CD46, which serves as a receptor for measles virus (MV; strain Edmonston), is rapidly downregulated from the cell surface after contact with viral particles or infected cells. We show here that the same two CD46 complement control protein (CCP) domains responsible for primary MV attachment mediate its downregulation. Optimal downregulation efficiency was obtained with CD46 recombinants containing CCP domains 1 and 2, whereas CCP 1, alone and duplicated, induced a slight downregulation. Using persistently infected monocytic/promyelocytic U937 cells which release very small amounts of infectious virus, and uninfected HeLa cells as contact partners, we then showed that during contact the formation of CD46-containing patches and caps precedes CD46 internalization. Nevertheless, neither substances inhibiting capping nor the fusion-inhibiting peptide Z-D-Phe-L-Phe-Gly-OH (FIP) blocked CD46 downregulation. Thus, CD46 downregulation can be uncoupled from fusion and subsequent virus uptake. Interestingly, in that system cell-cell contacts lead to a remarkably efficient infection of the target cells which is only partially inhibited by FIP. The finding that the contact of an infected with uninfected cells results in transfer of infectious viral material without significant (complete) fusion of the donor with the recipient cell suggests that microfusion events and/or FIP-independent mechanisms may mediate the transfer of MV infectivity from cell to cell.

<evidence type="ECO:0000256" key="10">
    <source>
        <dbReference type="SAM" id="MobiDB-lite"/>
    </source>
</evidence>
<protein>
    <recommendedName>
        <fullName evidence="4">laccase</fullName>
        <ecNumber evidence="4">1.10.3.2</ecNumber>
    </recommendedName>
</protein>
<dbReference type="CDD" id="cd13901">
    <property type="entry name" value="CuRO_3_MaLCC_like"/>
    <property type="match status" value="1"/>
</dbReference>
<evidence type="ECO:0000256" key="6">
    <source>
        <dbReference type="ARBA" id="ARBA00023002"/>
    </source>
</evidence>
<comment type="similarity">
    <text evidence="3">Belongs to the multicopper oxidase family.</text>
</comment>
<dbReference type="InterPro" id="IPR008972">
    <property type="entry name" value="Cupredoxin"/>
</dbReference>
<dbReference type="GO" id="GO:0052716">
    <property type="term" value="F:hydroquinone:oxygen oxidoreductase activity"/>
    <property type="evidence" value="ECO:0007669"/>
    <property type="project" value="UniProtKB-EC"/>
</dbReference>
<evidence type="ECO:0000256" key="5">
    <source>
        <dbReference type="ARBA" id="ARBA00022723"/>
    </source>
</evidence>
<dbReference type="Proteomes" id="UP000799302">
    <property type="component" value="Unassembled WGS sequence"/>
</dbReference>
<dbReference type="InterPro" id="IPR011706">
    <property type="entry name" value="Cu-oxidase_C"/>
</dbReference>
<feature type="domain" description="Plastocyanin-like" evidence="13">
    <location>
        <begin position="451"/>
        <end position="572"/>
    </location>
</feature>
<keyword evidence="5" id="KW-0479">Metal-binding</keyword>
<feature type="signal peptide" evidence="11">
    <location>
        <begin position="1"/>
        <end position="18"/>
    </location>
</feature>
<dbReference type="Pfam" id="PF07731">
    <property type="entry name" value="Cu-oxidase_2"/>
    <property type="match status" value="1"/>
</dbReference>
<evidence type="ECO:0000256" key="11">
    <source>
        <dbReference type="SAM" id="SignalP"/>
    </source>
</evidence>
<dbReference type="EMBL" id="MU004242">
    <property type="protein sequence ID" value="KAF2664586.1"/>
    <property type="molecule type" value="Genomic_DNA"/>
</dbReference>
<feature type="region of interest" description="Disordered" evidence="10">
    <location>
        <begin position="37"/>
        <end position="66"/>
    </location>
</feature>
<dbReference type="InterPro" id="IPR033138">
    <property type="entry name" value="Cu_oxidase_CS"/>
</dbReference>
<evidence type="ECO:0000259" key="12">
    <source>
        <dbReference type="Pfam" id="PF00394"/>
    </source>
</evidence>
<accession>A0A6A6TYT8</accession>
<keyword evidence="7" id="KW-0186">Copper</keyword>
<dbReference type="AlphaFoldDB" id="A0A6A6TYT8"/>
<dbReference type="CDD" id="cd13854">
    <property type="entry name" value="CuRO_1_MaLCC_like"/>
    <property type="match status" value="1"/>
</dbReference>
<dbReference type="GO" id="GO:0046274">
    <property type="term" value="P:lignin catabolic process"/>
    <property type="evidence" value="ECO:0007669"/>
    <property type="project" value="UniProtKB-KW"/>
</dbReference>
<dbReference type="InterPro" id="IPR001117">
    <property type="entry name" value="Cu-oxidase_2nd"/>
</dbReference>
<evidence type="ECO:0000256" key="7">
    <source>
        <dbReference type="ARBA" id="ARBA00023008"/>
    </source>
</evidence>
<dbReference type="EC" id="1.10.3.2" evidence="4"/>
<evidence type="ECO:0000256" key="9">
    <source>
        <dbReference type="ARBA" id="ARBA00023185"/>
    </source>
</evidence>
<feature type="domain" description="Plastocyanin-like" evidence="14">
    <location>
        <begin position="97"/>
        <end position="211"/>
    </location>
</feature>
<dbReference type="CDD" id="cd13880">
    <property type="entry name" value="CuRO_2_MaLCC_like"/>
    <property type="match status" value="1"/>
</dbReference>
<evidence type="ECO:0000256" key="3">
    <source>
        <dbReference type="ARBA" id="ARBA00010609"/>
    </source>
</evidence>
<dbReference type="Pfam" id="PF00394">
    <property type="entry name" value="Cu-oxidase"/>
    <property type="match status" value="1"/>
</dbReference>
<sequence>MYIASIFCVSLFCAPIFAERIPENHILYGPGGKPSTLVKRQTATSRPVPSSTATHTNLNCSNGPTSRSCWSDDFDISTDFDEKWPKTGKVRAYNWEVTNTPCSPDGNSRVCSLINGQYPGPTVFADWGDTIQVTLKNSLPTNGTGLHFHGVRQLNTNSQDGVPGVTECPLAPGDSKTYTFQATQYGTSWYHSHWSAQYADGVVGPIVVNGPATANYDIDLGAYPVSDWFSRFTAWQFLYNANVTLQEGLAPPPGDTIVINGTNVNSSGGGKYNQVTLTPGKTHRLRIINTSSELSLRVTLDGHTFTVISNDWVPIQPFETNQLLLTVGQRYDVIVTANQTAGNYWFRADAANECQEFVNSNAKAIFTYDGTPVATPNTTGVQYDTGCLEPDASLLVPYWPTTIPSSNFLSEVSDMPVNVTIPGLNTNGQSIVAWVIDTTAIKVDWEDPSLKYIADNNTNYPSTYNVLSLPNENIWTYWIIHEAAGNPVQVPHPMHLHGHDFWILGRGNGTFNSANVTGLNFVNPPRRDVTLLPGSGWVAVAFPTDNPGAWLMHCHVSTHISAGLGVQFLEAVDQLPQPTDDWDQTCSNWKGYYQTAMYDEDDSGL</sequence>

ASJC Scopus subject areas
- Insect Science